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House Republicans Pass Tax Reform Bill

WASHINGTON (CBSNewYork/AP) -- The House has passed a sweeping Republican tax bill cutting taxes for corporations and many people.

The House voted 227-205 along party lines to approve the bill, which would bring $1.5 trillion in cuts in the biggest revamp of the U.S. tax system in three decades.

The vote moves President Donald Trump one step closer to his first legislative victory, CBS2's Dick Brennan reported.

"The taxes -- going really well. Thank you very much," the president said.

The vote came after Trump lobbied lawmakers.

"It was really him thanking us in advance, because he knows we're going to get this done," Rep. Chris Collins, R-N.Y., said.

Republicans touted the tax plan and what it means for Americans.

"It has been 31 years since we last did this, and it is finally time that we get the general interests of this country to prevail over the special interests of Washington," said House Speaker Paul Ryan.

"We basically say, 'keep your money in the first place, it's your money, do what you want with it,'" he added. 

Senate Republicans put out their plan which includes repealing the individual mandate from Obamacare.

The House bill would not include the controversial addition, but it does permanently slash the corporate tax rate from 35 percent down to 20 percent. It also doubles the standard deduction for individuals and families, but it eliminates the state and local tax deductions known as SALT, while capping the property tax deduction at $10,000 and cutting the mortgage rate deduction in half.

"We are cutting taxes for middle and low income families," Ryan said. "The typical median household of four gets an $1,182 tax cut. That's big relief for people who think they are one bad news away from a disaster."

White House Press Secretary Sarah Huckabee Sanders said the passage of the bill would give the economy a jolt.

"We will bring back jobs, we will bring back our wealth, and as the president has said many times we will bring back our great American dreams," she said.

Congressmen from some high tax states like New York and California say eliminating the SALT deductions unfairly hurts their constituents.

"It eliminates all of the property tax deductions except for $10,000 which would still hurt many of my constituents," Long Island Congressman Peter King said. "There is no hint of any compromise so based on that I would have to vote no."

"When you propose to eliminate SALT the way it's currently proposed, you are taking more money from a place like New York in order to pay for deeper tax cuts elsewhere," said Long Island Congressman Lee Zeldin. "I'm a New Yorker, we're New Yorkers. I have a problem with that."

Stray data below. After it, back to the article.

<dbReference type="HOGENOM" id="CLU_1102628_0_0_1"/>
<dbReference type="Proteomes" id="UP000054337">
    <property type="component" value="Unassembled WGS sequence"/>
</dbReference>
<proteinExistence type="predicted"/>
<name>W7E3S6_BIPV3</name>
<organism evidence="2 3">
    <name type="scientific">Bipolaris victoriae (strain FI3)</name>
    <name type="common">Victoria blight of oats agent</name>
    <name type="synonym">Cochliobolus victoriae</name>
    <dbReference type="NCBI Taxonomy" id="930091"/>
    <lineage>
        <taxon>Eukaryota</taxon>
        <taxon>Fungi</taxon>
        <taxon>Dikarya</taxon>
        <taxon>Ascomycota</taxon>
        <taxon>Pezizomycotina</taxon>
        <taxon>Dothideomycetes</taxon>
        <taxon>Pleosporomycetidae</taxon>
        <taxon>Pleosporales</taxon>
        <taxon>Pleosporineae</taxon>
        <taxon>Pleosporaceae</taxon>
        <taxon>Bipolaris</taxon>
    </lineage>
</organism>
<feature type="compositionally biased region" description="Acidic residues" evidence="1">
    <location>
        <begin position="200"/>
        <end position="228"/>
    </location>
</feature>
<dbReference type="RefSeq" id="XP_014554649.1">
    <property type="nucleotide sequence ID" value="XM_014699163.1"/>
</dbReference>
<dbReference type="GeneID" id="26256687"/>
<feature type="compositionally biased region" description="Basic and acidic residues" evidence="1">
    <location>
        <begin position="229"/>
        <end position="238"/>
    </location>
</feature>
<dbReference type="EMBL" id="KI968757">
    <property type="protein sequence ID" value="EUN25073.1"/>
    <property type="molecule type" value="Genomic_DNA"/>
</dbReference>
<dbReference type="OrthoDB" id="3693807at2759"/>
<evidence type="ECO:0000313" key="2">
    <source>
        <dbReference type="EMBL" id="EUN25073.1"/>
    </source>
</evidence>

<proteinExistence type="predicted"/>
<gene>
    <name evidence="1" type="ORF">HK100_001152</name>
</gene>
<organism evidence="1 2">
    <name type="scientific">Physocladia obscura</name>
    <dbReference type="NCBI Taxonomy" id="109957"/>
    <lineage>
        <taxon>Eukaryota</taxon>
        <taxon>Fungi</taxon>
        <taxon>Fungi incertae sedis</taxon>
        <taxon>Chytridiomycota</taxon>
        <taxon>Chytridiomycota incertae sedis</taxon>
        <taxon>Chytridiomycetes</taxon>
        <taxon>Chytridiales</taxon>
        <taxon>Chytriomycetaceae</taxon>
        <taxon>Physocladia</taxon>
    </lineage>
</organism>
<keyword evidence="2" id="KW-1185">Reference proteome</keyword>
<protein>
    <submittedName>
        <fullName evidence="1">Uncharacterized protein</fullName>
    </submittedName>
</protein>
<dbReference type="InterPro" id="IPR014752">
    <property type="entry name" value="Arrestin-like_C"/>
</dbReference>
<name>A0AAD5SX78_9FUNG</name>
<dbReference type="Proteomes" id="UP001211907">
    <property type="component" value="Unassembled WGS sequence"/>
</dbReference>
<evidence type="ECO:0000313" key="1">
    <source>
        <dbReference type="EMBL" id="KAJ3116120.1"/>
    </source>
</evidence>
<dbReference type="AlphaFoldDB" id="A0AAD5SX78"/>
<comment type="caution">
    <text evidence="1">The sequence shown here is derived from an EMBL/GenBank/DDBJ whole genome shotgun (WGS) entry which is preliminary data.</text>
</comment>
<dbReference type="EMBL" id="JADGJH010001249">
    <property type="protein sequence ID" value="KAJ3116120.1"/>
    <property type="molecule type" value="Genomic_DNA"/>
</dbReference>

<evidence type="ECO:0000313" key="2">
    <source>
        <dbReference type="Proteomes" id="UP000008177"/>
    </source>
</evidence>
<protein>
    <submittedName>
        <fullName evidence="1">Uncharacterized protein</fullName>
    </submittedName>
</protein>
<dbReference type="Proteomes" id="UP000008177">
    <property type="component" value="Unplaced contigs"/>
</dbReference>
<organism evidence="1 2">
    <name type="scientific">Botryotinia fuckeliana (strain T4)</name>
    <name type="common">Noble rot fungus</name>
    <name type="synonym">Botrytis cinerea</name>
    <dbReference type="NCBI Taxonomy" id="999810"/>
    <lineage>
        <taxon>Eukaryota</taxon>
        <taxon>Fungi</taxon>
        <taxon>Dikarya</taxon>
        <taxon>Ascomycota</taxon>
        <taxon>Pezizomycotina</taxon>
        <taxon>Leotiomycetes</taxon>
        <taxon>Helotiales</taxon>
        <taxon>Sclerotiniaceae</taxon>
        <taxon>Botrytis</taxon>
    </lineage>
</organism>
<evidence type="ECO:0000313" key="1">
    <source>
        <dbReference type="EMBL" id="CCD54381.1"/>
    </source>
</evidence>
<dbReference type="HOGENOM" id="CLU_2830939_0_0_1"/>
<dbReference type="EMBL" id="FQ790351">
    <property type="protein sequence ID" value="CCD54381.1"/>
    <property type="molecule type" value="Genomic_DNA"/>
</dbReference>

House Minority leader Nancy Pelosi, at a rally against the bill Wednesday, insists the changes are aimed at the wealthy, not the poor and middle classes.

"The list of disgraceful cuts goes on and on and why? To give tax breaks to the corporations in America," Pelosi said.

With zero Democrats expected to vote yes in the House, President Trump posted on Twitter, "Why are Democrats fighting massive tax cuts for the middle class and business (jobs)? The reason: Obstruction and Delay!"

Senate Republicans say eliminating the individual mandate would save $330 billion over 10 years that would help offset the increase in the deficit from the tax cuts, but about 13 million people would lose their insurance over the same period.

A vote on the Senate's bill is expected after Thanksgiving.

However, the narrow Republican margin is now one vote thinner, with Sen. Ron Johnson, of Wisconsin, saying he will vote 'no.'

"I wouldn't vote for this Senate version, bottom line. There is a real problem here in terms of the equitable treatment of pass through entities," he said.

Johnson said he's opposed to the current Senate plan because he says it benefits larger corporations more than small businesses.

"The plan before the finance committee fulfills our main goal for tax reform -- taking more money out of Washington's pockets and putting more money into the pockets of the middle class," Senate Majority Leader Mitch McConnell said.

The two chambers would then need to reconcile the bills before sending them off to the president.

Mr. Trump has been pushing a final version to hit his desk by the end of the year.

(© Copyright 2017 CBS Broadcasting Inc. All Rights Reserved. The Associated Press contributed to this report.)

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